Perhaps there is no better time, as wildfires burn all around us, to think about the good things about fire.
For eons, we've used fire as a tool. We cook with it and fire, in one form or another, is the main way we heat our homes.
Lastly, we often appreciate its aesthetic value, which is why so many people want fire burning prominently in their living rooms. The fireplace has long been, and still remains, a key element and focus in many homes.
And of all the devices that produce (or mimic) fire, none are quite as pleasing to watch as the good old wood-burning fireplace, insert or stove.
Dustin Strate, who works at The Fireplace Centre in Kamloops, said appliances that burn real wood (versus natural gas) remain extremely popular.
Not only is the look of real flame more aesthetically pleasing -it's almost impossible to replicate the random flickering of a wood-fired flame with fake logs and natural gas - wood burners have the added bonus of producing a useful and economical source of secondary heat.
Today's wood stoves are vastly improved over their predecessors, he said. Modern units burn four to five times cleaner and get more heat from the wood they consume.
Regulations in place in B.C. since 1993 only allow the sale of stoves that meet U.S. Environmental Protection Agency emission standards.
The average stove, when used correctly, produces no more than seven grams of particulate per hour, he said. Some produce half that again. Old stoves often produce 40 to 60 grams of particulate.
Modern wood-burning devices burn up the smoke inside the stove, either by superheating the air inside with the use of baffles or by the addition of a catalyst. Both designs have advantages and disadvantages but the big point to remember is both burn extremely cleanly.
While some smoke is visible anytime a fireplace or wood stove is first lit, a properly burning high-efficiency unit will quickly heat up. As it does, the visible smoke coming out the chimney disappears.
"All you see is a shimmer of heat," he said. "It looks like you are looking through a toaster."
The latest technology in high-efficiency wood-burning fireplaces sets new aesthetic standards, he said. The latest Renaissance line of indoor fireplaces offer unparalleled views of the firebox while maintaining the efficiency standards.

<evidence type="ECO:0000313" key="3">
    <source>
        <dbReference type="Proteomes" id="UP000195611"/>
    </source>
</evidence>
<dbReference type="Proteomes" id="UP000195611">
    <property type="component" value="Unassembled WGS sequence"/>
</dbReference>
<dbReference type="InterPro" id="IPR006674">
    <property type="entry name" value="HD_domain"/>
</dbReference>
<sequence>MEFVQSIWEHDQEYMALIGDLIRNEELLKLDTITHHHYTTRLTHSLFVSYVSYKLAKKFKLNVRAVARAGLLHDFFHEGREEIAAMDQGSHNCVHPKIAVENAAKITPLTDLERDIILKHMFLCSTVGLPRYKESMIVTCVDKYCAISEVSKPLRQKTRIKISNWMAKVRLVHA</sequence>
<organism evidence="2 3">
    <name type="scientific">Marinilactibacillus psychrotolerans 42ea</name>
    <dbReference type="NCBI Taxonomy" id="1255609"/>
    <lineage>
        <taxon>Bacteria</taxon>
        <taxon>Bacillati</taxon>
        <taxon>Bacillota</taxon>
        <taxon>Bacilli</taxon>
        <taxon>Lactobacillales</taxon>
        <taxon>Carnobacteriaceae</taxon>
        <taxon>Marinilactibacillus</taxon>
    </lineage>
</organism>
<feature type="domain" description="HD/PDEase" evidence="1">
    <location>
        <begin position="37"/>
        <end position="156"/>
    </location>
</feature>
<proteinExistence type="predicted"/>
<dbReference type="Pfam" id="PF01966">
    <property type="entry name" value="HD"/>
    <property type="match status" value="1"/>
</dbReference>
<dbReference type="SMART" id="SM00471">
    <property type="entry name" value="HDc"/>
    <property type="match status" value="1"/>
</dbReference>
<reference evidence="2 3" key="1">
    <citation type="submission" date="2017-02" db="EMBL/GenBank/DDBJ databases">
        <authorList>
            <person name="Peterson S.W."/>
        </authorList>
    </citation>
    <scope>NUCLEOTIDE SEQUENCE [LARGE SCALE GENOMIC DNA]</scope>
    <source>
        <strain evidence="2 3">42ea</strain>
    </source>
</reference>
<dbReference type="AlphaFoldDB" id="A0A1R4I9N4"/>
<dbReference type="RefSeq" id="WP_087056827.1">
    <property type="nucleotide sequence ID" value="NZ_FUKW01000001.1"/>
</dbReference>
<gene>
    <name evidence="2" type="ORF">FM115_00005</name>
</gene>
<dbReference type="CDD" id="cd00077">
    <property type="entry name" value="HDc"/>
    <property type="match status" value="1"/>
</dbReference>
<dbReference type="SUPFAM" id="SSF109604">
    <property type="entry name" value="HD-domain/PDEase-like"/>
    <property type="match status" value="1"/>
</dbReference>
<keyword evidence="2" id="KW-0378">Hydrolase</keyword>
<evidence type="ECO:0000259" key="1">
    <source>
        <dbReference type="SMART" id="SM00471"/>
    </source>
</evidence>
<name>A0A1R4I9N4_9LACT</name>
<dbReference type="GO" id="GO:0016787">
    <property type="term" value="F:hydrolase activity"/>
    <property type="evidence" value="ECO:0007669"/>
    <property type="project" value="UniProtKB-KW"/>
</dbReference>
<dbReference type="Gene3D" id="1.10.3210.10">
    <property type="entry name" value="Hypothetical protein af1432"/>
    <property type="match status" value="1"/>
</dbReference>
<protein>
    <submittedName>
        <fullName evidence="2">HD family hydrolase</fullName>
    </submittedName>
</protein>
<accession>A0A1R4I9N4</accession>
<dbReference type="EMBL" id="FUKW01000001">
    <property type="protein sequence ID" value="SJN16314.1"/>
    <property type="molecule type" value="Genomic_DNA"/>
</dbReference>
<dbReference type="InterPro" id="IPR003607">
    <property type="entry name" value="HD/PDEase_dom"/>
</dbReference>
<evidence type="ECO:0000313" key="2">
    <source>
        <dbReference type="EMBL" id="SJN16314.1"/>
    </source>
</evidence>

The new style looks like a wide-open, old-fashioned hearth-style fireplace, but a solid piece of high-visibility heat glass covers the front. It locks in place to provide the sealed operating environment that high-efficiency requires, while still providing the large, open fire picture many people want.
The shift is an amazing leap in fire-burning technology, he said. Before this style of fireplace, people had to give up some of the aesthetic visibility to gain the emission-eating efficiency.
Strate said the ability to cut the natural gas heat bill is a big incentive for a lot of people to install real wood burners as well.
A cord of wood cut and delivered in Kamloops sells for between $150 and $200. A cord of wood can last a long time if the unit is burned right. To heat an average home full time with wood might require four to six cords of wood, depending on use.
For those who have a chainsaw and the desire to cut their own wood, the costs drop even more. The forests around us are filled with standing dead firewood these days, thanks to the recent invasion of mountain pine beetle.
Strate said another point that has more people pondering wood is its carbon neutrality. In this age of global warming caused by the burning of greenhouse gases, wood is considered by science to be a carbon neutral technology.
P p p p p
Wood burners in B.C. are free to cut on Crown land - as long as they follow the rules.
Regulations state everyone who cuts firewood for personal use must have a permit; it can be obtained at no charge from Ministry of Forest offices.
The permits are required to ensure woodcutters know the rules. Fines can be imposed if people cut wood without a permit.
The rules state:
p Firewood can only be cut from vacant Crown land, and it's the cutter's responsibility to ensure an area meets the requirement
p Cut only dead standing or downed trees less than 40 centimetres (16 inches) in diameter at their largest end
p Clear all debris from roads, roadside ditches and streams and scatter lopped branches close to the ground
p Don't cut marked wildlife trees or snags over 40 centimetres in diameter - such trees have tremendous wildlife value and are to be left standing
p Don't cut live, green trees or remove material from log decks for firewood.
A firewood permit allows a person to cut up to four cords of wood a year for personal use, with a maximum transport length of two metres.
For more information about woodcutting, or for a pamphlet on firewood and wildlife trees, contact a Ministry of Forests office.